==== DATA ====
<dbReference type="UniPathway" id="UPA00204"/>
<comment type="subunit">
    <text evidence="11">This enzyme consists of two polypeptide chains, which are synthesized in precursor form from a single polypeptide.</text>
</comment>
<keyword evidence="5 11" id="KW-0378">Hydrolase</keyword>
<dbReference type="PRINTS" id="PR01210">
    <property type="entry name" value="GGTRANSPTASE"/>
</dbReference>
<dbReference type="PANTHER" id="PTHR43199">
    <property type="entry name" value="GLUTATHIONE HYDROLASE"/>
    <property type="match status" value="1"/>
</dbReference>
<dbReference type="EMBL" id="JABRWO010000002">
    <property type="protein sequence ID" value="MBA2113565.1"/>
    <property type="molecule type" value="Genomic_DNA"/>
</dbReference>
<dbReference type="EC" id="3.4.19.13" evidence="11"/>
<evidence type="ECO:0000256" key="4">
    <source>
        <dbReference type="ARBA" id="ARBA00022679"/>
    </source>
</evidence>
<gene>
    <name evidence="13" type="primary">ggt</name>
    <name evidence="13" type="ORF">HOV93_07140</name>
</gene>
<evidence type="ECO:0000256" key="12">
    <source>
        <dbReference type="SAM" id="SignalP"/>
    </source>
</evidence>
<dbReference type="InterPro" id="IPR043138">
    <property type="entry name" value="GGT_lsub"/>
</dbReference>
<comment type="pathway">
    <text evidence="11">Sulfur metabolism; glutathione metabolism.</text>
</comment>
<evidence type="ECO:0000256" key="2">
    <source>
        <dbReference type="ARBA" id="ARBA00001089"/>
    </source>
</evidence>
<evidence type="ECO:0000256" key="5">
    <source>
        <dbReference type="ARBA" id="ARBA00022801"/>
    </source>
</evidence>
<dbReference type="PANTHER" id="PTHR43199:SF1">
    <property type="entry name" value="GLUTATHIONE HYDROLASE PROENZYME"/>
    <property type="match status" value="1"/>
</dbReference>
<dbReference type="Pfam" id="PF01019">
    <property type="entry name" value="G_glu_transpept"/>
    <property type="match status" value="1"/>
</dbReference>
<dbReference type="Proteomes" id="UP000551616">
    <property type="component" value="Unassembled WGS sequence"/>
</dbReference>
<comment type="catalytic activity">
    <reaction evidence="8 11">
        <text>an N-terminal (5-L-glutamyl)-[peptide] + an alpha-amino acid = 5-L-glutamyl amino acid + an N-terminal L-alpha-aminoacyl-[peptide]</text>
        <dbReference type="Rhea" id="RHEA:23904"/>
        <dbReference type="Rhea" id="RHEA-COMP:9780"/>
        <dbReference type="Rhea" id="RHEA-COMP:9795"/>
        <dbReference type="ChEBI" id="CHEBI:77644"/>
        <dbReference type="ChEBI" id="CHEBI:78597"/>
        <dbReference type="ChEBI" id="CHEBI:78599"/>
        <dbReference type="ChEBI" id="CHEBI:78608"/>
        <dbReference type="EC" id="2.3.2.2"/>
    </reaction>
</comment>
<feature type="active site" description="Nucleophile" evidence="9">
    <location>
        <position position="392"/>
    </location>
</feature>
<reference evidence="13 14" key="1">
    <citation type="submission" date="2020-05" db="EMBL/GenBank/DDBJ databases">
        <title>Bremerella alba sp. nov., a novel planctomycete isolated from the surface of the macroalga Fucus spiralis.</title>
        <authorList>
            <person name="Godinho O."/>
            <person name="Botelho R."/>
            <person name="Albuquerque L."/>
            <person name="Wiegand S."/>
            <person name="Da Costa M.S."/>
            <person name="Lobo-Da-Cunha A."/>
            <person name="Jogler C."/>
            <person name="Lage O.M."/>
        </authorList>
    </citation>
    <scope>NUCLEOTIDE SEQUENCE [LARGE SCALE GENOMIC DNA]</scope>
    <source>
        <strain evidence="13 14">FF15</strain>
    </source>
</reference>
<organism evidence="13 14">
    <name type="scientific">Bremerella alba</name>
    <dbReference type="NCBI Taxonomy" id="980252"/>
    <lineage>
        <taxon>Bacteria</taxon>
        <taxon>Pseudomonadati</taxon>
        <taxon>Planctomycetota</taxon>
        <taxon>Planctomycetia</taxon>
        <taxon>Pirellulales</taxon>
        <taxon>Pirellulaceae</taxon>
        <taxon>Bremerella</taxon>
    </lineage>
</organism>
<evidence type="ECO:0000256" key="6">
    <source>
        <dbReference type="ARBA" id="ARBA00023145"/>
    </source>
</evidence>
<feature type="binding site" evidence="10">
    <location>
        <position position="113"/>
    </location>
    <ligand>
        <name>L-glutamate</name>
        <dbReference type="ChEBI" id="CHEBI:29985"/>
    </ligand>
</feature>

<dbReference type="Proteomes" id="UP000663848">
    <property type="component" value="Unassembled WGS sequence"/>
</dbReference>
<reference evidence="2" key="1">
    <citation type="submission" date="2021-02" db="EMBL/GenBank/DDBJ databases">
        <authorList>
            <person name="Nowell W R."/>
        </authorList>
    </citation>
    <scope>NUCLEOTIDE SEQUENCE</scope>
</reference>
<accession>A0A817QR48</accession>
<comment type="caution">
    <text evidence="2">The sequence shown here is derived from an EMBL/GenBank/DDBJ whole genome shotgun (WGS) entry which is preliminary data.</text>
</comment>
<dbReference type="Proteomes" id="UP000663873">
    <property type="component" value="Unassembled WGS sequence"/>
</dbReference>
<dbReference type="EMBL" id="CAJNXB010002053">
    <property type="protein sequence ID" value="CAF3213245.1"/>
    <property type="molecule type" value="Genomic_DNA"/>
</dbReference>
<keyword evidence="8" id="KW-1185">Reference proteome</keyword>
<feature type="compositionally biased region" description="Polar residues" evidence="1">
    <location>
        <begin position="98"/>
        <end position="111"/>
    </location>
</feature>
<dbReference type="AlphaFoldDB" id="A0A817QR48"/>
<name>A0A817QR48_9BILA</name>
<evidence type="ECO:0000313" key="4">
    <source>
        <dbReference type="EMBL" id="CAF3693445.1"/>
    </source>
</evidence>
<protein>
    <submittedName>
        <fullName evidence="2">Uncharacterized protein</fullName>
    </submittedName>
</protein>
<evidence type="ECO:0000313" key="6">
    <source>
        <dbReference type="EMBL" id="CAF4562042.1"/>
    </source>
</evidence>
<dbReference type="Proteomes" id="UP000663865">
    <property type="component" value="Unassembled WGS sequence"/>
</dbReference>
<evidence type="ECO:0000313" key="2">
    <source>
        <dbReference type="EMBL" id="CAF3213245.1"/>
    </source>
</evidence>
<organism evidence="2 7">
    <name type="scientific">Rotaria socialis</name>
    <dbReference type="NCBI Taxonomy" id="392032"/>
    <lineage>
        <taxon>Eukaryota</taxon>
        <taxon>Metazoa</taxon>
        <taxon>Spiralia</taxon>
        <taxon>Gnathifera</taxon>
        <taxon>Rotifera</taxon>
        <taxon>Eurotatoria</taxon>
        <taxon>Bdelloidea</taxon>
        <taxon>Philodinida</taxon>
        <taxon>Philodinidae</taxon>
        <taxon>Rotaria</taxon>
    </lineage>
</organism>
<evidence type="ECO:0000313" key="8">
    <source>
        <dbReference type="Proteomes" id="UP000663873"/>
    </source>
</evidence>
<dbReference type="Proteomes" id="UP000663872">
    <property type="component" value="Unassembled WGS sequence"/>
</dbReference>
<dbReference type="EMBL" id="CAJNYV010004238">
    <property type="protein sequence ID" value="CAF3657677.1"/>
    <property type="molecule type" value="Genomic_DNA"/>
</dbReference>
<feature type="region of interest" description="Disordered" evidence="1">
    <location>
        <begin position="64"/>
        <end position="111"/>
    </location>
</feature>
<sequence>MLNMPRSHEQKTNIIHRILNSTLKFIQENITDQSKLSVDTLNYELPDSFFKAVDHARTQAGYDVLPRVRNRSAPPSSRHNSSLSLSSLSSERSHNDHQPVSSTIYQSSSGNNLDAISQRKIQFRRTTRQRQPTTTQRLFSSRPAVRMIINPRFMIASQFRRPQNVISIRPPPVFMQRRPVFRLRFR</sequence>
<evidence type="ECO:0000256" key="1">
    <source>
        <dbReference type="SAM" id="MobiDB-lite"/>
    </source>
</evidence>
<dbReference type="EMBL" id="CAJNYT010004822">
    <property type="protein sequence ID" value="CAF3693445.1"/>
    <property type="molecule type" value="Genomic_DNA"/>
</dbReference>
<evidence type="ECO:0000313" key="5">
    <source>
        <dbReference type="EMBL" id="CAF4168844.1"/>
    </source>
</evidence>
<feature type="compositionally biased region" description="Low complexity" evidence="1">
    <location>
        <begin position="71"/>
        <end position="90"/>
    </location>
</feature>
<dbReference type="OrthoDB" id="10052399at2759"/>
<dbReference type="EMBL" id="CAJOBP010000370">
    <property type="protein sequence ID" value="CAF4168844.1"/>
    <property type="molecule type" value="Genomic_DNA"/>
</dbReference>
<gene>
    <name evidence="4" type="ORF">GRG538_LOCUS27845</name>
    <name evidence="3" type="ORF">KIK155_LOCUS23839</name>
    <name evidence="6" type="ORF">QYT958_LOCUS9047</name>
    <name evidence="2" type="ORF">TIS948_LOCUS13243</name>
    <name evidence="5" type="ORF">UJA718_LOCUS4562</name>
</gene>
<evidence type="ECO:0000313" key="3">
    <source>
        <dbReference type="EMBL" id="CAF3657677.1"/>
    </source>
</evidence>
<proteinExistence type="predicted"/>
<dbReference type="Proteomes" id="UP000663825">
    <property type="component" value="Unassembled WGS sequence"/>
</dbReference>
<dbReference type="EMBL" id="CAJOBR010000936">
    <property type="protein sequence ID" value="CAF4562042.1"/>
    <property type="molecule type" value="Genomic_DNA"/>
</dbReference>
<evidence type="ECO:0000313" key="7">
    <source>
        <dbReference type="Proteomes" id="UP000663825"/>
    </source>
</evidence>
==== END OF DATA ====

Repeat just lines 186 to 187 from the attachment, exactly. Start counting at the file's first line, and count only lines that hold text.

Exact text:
        <taxon>Eurotatoria</taxon>
        <taxon>Bdelloidea</taxon>